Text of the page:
Bauer & Schweitzer Malt House

Historical Essay

by Dick Boyd

Originally published as "A Malt House with a View" in The Semaphore #190, Spring 2010.

If you’re in the market for new digs in the neighborhood you might want to check out this property listing at 550 Mason: “3BR/@BA, view of the Bay, 2 car-parking, Hrdws floors, granite counters and more.”

What you’ll be buying is a condo (asking price $1,325,000) in a building that’s been around in one form or another since the 1860s. During those early years, several small malting factories and brewers plied their trade on the premises. At the time, nearly all San Franciscans in the beer business were Germans. There were small breweries in neighborhoods all over the city where clusters of Germans happened to reside. Then in 1878, another German, John C. Bauer, took over the entire premises and the building became the Bauer & Schweitzer Malt House. John remained at the helm of the business until 1906 when his son George W. Bauer took over the firm.

View-of-Malt-House-w-Telegraph-Hill-and-nhood 0036.jpg

Malt House is cream-colored larger building at left of photo (see below for close-up).

Photo: Chris Carlsson

George had had quite a career in his own right before taking up malting. Born in 1874, he graduated from UC Berkeley in 1897 and within six years he was a Captain in the Naval Militia in full charge of California’s naval forces. At that time and prior to 1918, states were in control of naval units stationed in their harbors. As Captain of the Naval Militia, George had the authority to call up Naval Reserves for emergencies. This is precisely what he did in 1906, calling up 800 sailors for duty in San Francisco where they patrolled the waterfront at the time of the San Francisco Earthquake and Fire. While running the Bauer & Schweitzer, George also maintained his naval affiliation and was promoted to the rank of Admiral in 1938.

When George took over operations in 1906 the timing was not particularly good. The old building was nearly destroyed in the April, 1906 catastrophe. As a result George built a new concrete and steel reinforced structure and installed state of the art French malting equipment. The rebuilding was completed in 1908 with Bauer & Schweitzer as the sole tenant.

George lived the life of a prominent San Franciscan, belonging to numerous clubs: among them the Olympic Club, the Commonwealth Club and the Press Club. Somewhat mysteriously, however, he died by his own hand at the age of 74 while residing at the Fairmont Hotel. Money apparently wasn’t the problem. He left an estate which in today’s dollars would be in advance of 7 million dollars.

After George’s demise, Bauer & Schweitzer continued operation, supplying malt to Bay Area breweries, including Anchor Steam Beer, up until it ceased operations in 1981. At that point the building was designated a historic landmark by the city, an honor that discouraged many would-be developers who knew it limited their development options. Except for occasional use as a motion picture sound stage (the TV series “Nash Bridges” made use of the facility), the building remained vacant.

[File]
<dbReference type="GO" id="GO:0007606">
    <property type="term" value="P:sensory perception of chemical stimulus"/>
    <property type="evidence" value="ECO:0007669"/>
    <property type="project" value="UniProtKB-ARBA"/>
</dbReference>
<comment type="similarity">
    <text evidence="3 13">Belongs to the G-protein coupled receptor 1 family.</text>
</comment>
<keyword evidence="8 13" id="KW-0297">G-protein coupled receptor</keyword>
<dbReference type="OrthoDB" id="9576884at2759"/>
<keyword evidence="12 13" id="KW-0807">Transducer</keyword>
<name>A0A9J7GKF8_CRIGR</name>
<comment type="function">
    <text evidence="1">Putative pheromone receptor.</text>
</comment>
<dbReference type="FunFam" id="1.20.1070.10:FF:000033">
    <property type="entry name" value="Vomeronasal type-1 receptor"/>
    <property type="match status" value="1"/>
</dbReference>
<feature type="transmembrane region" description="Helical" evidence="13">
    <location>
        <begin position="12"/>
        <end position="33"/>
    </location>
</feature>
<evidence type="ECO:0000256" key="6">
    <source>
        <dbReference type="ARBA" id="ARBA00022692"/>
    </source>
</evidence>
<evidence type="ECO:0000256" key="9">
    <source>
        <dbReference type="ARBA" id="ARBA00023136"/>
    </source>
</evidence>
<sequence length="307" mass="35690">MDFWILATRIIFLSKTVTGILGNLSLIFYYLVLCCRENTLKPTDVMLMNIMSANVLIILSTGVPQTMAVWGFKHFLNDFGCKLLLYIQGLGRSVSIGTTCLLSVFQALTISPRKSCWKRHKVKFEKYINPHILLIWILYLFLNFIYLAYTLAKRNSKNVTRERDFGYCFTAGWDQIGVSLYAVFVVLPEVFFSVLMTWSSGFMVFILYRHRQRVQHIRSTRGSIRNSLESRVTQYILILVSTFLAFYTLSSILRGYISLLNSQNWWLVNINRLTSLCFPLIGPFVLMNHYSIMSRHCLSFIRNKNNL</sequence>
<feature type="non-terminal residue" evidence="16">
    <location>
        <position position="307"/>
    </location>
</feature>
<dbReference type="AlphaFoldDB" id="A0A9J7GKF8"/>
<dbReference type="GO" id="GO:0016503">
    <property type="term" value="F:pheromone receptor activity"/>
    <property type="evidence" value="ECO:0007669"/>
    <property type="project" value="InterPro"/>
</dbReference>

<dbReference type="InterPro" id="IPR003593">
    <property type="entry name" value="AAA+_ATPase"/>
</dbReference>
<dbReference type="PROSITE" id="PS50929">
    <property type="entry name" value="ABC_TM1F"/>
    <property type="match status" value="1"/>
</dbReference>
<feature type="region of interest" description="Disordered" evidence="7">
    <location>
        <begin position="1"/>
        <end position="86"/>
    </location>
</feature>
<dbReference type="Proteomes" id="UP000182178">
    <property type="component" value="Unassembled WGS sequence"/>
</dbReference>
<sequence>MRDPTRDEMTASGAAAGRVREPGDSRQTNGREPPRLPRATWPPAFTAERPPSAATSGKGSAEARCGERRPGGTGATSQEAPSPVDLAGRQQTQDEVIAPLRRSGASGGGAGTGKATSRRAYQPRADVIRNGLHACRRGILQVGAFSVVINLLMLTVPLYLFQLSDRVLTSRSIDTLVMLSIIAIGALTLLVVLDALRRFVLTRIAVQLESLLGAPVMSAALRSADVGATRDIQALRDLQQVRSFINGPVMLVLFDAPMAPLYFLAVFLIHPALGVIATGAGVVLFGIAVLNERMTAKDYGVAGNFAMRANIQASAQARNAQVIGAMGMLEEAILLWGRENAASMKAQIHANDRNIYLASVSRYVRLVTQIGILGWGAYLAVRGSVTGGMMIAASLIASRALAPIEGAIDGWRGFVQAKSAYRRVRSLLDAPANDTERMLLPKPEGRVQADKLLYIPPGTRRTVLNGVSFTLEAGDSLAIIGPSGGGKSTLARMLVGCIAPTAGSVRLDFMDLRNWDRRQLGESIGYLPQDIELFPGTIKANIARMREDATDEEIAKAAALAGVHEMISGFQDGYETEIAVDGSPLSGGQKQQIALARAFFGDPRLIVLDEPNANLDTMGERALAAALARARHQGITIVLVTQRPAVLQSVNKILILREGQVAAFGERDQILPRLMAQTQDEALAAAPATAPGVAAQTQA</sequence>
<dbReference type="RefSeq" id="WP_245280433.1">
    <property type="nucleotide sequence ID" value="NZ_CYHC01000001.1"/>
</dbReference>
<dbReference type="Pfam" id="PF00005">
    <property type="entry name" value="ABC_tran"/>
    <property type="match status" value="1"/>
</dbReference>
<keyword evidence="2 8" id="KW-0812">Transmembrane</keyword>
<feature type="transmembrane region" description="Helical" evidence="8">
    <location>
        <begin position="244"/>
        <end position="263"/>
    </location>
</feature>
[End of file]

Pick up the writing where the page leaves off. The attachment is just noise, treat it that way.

But in 2001, Wharf Associates & Emerald Fund and the firm’s architect Clay Fry came up with a plan to renovate a good part of the building while converting it to condominiums. A long time local resident remembers that when the builders removed most of the silos during construction (the tops of two remaining silos can still be seen today from the east side of Francisco Street), they were so big they had to be cut in pieces.

These days, passersby of 530 Chestnut Street can view artist William Dupont’s murals (circa 1930) in the lobby depicting the beer making process from the fields to the brewery. These murals were once located in the tasting room and are very reminiscent of murals located in Coit Tower and the Rincon Annex, echoing other depression era WPA Art Program works.


Bauer & Scheweitzer prior to 1906.

Courtesy of Glen Knox and John Freeman.

The rare postcard reproduced here reveals how freight cars came up Mason Street from Jefferson on a single-track spur. Mason between Bay and Francisco had a setback of about 200 feet (approximately the depth of the current Trader Joe’s) so freight cars and engine could make the turn at Francisco. The freight cars were operated by the Belt Line, which had 70 miles of track including spurs to all the piers. It ran from Fort Mason to Islais Creek. Old timers will remember that the Embarcadero was a 4-lane street with four lanes of tracks running alongside until the emergence of the Embarcadero Freeway (1961 to 1989).

Another local resident born and raised on Francisco Street remembers that when the malt plant was still operating the smell was overwhelming. “But you got used to it,” he said. Residents also remember that the only real noise was the loading of the freight cars and that was usually over by 5PM when the freight cars were supposed to be off Francisco Street. Occasionally the cars were left over-night causing dark and unsafe conditions after public housing was put in place during WWII.

Now the malt plant is gone, and the public housing has become the more agreeable North Beach Place. But as your real estate agent will be happy to point out, the “view of the bay” remains.


Photo: Chris Carlsson

Semaphore writer Dick Boyd is the author of Broadway North Beach—The Gold Years.